Patrizia Mazzei and Daniel Chang (Miami Herald) reported today on Pope Francis’ last, full day in Cuba, suggesting that the pontiff was encouraged the government, as well as the faithful, to embrace change by speaking of St. Matthew, whose story is one of spiritual conversion.
The man whose unassuming personality has transformed the papacy arrived Monday in a corner of Cuba that had never seen a pope and urged the faithful — and, perhaps, their political leaders — to embrace change. Pope Francis stuck to religion as he celebrated Mass at Holguín’s Plaza de la Revolución. But Monday was the Feast of St. Matthew, whose story is one of spiritual conversion. And so, like many things the pontiff has said while in Cuba, Francis’ pastoral message took on a broader meaning.
He spoke of Matthew, a despised and traitorous tax collector for the Romans who abandoned that life to follow Jesus. Francis urged Cubans to “slowly overcome our preconceptions and our reluctance to think that others, much less ourselves, can change.”
“Do you believe it possible that a traitor can become a friend?” the pope said, looking out at thousands of people congregated in the plaza. Sitting in the front row: Cuban leader Raúl Castro.
After the Mass, the Rev. Federico Lombardi, the Vatican spokesman, told reporters the pope’s homily was chiefly aimed at individual hearts and minds: “Each one of us has to start to change.” But, Lombardi conceded, “His speeches always have many dimensions.”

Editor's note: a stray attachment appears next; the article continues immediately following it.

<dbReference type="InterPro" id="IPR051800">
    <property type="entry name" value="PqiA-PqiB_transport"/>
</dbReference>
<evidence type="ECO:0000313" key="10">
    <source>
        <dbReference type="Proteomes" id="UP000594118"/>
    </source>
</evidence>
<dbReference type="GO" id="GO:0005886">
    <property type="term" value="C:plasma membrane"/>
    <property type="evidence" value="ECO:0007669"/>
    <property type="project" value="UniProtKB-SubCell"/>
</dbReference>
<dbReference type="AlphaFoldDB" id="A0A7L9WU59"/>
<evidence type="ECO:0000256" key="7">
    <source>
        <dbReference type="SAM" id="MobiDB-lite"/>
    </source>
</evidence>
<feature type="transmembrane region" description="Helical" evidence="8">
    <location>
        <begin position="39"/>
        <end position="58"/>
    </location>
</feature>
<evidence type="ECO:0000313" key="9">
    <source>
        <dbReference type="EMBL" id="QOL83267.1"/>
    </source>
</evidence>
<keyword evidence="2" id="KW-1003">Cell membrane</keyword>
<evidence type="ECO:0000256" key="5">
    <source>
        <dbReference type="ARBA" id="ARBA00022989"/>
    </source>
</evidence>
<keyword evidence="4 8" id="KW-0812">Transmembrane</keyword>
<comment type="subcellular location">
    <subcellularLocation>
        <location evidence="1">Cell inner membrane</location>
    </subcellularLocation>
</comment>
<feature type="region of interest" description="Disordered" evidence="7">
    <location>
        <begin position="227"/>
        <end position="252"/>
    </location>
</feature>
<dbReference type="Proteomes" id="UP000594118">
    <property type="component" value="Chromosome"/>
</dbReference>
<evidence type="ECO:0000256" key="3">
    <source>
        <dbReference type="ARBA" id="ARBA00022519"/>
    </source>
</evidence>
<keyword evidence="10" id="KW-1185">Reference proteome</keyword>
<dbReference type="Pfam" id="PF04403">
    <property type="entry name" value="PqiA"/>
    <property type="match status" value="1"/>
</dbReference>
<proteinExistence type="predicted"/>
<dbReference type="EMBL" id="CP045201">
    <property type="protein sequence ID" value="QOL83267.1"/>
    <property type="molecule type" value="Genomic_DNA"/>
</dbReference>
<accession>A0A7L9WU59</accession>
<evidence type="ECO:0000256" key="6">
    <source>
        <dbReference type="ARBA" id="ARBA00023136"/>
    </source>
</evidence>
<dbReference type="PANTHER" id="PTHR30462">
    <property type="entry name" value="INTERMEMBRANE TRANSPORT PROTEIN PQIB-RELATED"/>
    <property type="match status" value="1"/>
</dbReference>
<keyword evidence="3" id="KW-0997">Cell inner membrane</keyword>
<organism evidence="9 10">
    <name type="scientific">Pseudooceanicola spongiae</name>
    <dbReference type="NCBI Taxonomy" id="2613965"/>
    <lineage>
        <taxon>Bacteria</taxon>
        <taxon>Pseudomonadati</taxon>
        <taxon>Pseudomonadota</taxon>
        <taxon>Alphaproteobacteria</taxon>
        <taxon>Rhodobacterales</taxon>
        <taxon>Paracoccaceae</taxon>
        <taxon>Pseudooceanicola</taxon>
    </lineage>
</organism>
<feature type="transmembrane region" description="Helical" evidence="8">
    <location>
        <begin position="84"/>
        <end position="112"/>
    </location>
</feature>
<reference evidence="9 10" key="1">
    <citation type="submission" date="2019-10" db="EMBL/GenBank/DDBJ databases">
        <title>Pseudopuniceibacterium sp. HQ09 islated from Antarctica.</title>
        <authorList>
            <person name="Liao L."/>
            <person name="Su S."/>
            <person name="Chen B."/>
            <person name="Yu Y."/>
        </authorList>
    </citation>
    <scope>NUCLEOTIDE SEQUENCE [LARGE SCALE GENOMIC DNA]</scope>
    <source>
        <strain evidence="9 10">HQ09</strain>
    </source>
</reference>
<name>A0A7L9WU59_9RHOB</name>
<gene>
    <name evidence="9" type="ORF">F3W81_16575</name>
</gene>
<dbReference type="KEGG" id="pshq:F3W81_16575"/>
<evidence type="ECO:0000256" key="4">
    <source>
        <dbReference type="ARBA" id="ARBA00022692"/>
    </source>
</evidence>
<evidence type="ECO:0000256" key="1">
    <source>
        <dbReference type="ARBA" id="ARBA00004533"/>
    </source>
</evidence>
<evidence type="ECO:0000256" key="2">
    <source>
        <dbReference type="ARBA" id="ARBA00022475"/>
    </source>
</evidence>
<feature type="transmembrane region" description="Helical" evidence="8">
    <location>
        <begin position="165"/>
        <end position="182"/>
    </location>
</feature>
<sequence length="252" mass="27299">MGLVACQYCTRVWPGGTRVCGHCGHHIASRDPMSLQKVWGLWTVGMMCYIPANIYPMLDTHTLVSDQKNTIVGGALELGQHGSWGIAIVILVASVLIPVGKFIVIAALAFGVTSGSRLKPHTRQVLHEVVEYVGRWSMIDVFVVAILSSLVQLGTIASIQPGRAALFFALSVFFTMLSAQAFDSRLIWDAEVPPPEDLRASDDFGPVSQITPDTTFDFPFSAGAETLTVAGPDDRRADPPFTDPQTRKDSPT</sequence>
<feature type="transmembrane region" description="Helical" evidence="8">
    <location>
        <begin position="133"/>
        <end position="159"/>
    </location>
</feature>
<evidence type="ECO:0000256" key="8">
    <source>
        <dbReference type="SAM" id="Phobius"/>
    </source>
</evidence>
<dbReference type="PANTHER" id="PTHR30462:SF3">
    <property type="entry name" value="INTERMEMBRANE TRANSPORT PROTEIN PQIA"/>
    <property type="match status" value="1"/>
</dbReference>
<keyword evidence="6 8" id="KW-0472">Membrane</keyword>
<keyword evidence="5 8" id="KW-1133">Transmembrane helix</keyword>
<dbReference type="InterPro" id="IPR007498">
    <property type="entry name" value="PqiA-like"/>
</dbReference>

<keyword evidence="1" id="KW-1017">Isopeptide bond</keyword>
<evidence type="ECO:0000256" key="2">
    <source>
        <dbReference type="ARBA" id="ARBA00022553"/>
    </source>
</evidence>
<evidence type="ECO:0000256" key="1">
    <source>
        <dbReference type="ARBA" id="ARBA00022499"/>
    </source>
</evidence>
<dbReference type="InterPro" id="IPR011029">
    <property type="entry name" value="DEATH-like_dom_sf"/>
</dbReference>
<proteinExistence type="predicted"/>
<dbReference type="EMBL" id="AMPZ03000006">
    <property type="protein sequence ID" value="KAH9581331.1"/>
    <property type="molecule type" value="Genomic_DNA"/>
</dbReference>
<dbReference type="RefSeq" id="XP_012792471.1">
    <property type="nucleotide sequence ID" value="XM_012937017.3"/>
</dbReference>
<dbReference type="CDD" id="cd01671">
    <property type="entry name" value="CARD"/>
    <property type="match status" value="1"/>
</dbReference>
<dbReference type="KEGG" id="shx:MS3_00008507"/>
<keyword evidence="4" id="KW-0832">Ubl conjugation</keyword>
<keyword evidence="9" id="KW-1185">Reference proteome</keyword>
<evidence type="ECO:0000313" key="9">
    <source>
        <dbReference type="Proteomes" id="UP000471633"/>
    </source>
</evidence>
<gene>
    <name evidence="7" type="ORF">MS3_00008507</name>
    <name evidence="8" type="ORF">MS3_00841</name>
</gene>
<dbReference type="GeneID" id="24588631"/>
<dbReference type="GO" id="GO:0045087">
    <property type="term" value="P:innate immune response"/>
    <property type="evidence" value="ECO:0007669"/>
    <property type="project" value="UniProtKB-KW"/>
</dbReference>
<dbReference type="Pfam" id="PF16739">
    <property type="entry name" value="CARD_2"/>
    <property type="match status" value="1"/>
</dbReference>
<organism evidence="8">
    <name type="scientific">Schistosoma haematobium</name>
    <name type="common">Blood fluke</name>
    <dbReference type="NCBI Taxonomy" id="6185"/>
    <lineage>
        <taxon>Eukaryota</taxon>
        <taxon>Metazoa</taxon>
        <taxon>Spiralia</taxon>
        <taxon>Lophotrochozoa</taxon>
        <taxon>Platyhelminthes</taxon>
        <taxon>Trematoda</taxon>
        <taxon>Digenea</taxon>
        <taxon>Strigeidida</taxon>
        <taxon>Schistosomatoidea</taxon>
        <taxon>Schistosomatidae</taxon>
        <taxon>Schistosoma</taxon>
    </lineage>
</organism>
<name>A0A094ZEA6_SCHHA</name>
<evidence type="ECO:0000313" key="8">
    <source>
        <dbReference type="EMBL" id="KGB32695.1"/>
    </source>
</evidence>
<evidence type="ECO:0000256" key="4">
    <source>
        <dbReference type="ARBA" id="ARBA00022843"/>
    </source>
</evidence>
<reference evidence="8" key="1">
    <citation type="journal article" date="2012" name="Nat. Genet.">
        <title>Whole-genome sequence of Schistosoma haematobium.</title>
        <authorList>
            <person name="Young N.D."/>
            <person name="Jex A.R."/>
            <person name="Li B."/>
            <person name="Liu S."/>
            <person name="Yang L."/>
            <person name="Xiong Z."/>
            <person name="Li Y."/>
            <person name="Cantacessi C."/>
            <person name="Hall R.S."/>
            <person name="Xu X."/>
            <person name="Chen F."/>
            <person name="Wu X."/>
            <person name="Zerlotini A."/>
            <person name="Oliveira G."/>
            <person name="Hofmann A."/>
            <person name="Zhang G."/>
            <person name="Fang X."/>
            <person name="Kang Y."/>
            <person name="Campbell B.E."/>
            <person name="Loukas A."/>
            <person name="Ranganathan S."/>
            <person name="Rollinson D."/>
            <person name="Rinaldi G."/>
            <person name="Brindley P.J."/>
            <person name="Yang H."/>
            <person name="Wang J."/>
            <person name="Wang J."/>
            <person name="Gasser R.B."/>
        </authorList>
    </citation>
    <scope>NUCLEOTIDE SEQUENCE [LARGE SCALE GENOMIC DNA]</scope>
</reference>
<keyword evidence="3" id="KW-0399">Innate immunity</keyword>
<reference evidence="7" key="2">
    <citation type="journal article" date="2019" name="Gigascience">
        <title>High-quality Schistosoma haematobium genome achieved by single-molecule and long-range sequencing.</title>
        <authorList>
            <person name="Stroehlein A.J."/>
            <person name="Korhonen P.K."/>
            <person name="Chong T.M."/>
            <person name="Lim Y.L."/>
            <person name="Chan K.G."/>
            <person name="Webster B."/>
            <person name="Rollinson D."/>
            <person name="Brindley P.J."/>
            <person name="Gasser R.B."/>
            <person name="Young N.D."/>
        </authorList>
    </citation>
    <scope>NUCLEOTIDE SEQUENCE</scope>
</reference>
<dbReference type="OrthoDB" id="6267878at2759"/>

Those were the dimensions that seemed to interest many of the people from Holguín, for whom Francis is inseparable from normalized diplomatic U.S.-Cuba relations and a larger role for the Roman Catholic Church in Cuba. “He spoke of the reconciliation between the church and the government,” asserted Ernesto Parra, 43, who now lives in Miami but traveled home to Holguín for the pope’s visit. “I liked that.”
The government, though, still arrested at least five opposition activists who tried to attend the Mass, according to Unión Patriótica de Cuba (Patriotic Cuban Union), or UNPACU.
“Almost always the regime does whatever it takes to make it impossible for us to get close to the pope,” said Yriade Hernández, the group’s national coordinator. “All we want to talk with him about is the lack of liberty and the political prisoners on the island.”
[. . .] Reporters again pressed Lombardi, the Vatican spokesman, about the detained Havana dissidents, who said Francis had telephoned asking to see them. Again, Lombardi said a meeting with dissidents was not on the pope’s agenda.
[. . .] In his homily, Francis lamented that religious freedom remains elusive in Cuba, where Catholics can worship but can’t have their own schools or radio stations. “I know the struggles of the church in Cuba,” Francis said. He praised Casa Misiones, the estimated 2,600 “mission houses” that, given a shortage of churches and priests on the island, provide a place for people to pray and practice their faith. “They are small signs of God’s presence in our neighborhoods.” [. . .]
For full article, see http://www.miamiherald.com/news/nation-world/world/americas/cuba/article35928477.html
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